Tuesday, 27 July 2010

AV campaign poster

Over at Lib Dem voice there is currently a competition running to source a poster to promote the Alternative Vote campaign, for next years referendum. 

Here is my offering:

If you came here via the comments page on LDV, please take your time, have a look around the blog, and if you are feeling really adventurous, maybe leave a comment or two. Cheers.

looking for work

I'm not sure any semi-regular experience comes close in the horrible stakes to job-hunting. It's so ridiculously soul destroying and demoralising that it leaves you unconvinced as to your ability to do any job at all. And I say this as someone who has only received one rejection letter to date.

Let me start from the top:
I found out last week that the company I work for is in severe dire straits. This was confirmed for me on Wednesday when it was suggested that instead of my usual work, it may be best to prepare a CV.
This was duly completed and the job hunt began, if not hastily, earnestly. The problem was (and indeed remains) that not only am I not particularly clear what I want to do, but my career to date has not really been targeted enough to give me a proper fall back.
The obvious contender for a holding role is to do some design work, admittedly that's far from obvious looking at this blog, but it has been the key thread through my career to date. Thing is, these days everyone wants to see a portfolio. I'm not organised enough to keep a portfolio. I had trouble enough remembering where the my work was on the server. Finding work I did 3 or more years and 2 computers ago is like looking for a needle in a haystack. When someone forgot to provide the needle.

I can do other things of course. I mean I can write, or at least I hope I can. If you've made it this far then at least I can write a bit anyway. But once again employers want to see a strong portfolio of work. That tends not to mean a hideously untargetted blog and the occasional note on rwdmag.com. Besides, the few jobs I have seen that do exist have balls and all to do with what i know.
'Do you have a passion for luxury hubcaps?' Does anyone?

To save repeating myself down the list of skills that I have in some measure, it's essentially the same story. I can do the job but either don't have a portfolio handy, or haven't been doing it professionally for anything like long enough.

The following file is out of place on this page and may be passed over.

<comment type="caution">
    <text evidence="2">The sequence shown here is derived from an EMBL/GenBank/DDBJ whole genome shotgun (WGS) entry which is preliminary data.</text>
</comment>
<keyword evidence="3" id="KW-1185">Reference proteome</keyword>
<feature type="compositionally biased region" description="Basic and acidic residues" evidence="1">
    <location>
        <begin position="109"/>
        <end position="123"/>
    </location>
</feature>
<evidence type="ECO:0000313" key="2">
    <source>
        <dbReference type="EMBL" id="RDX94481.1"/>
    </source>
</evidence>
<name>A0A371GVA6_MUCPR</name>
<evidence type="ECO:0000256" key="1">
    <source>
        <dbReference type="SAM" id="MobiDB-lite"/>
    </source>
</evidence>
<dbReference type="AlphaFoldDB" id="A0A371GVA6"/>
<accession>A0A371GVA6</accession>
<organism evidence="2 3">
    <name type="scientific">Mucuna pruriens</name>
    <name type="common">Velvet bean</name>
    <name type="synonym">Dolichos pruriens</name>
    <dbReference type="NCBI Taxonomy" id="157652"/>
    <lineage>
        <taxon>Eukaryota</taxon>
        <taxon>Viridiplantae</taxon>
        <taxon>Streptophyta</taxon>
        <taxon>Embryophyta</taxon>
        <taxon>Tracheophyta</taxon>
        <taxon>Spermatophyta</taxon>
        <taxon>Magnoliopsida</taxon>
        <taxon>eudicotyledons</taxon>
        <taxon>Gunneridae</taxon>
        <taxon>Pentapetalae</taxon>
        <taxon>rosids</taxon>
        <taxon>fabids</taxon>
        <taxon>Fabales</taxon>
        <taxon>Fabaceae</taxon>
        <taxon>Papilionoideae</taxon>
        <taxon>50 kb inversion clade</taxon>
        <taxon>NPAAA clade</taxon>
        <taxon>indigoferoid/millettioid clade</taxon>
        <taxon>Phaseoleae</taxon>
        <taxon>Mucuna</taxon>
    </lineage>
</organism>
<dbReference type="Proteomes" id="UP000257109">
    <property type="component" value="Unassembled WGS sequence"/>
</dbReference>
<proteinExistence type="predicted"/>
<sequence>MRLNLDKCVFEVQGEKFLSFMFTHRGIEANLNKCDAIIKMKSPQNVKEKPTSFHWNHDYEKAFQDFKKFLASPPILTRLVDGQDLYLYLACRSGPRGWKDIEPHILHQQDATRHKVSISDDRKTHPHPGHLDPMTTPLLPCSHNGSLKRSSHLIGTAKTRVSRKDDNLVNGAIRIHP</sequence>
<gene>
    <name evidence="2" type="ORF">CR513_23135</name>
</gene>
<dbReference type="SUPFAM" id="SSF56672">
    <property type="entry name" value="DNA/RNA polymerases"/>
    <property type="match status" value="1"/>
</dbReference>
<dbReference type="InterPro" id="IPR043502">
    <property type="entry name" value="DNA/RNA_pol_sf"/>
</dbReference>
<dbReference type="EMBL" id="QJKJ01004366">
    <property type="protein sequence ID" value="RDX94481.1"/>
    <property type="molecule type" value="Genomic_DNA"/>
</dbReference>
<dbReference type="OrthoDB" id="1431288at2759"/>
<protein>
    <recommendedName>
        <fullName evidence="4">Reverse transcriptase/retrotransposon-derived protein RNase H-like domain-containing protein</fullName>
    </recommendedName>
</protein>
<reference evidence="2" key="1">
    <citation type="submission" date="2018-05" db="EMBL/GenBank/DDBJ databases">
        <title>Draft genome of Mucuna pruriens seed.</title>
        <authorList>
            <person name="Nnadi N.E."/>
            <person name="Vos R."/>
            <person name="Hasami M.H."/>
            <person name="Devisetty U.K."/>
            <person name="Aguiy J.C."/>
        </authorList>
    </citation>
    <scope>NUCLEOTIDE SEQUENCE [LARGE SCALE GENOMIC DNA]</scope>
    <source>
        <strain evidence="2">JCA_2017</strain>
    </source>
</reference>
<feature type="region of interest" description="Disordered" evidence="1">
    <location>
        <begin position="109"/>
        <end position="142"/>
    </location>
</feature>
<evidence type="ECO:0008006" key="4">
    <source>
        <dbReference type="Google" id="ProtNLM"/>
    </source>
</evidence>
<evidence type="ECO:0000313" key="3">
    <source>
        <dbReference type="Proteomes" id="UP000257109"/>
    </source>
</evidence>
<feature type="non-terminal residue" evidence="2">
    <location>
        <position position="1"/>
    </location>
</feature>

Luckily I do have a way of amusing myself even in these irritating times. On seeing one job that I considered I had a chance for, I replied, 'are you looking for the ultimate all-rounder? Well look no further!'

Yes I know what you're thinking, that's either breathtakingly arrogant, mind numbingly stupid, or both. Frankly I'm not sure I care, after another day in our rotting corpse of an office, I needed some entertainment, I was tired of typing up the same empty platitudes and maybe, just maybe someone arrogant and stupid is just what they were looking for.

Friday, 16 July 2010

More re-hashing: Raoul Moat and Facebook

Posted on a forum of which I am a member, about the RIP Moat facebook pages. In reply to a call for them to be banned.

As far as I can tell the page that was removed was done so because it breached the T&Cs of facebook (I believe there were comments inciting violence). The problem with banning this sort of group as you seem to suggest, is that you won't actually be stopping people from thinking these things. You just won't be able to search for them. I actually think it's quite a good thing these pages exist, because then you know who the nutters are!
The far more pertinent question is surely what drives people to want to join this sort of group? If you take the group away, those people that are publically sympathising with Moat will instead do so in private. What makes tham sympathise? A few of the crazies that joined his group may be dangerous, they will continue to be so regardless of whether they can announce it on facebook.
I still blame it on the media. I think the prolonged coverage made him an obvious 'anti-hero'. People want to be famous, and if they can't sing / act / kick a ball then suddenly this new route to stardom has emerged. Terrifying really.
While I don't agree with the banning of internet pages of this ilk, I have no problem with what Cameron seems to have said (not heard his words directly). This is a case of someone with influence offering an opinion, I'd rather the PM (of any party, except the obvious) use this influence than the papers that try and do it on a daily basis*.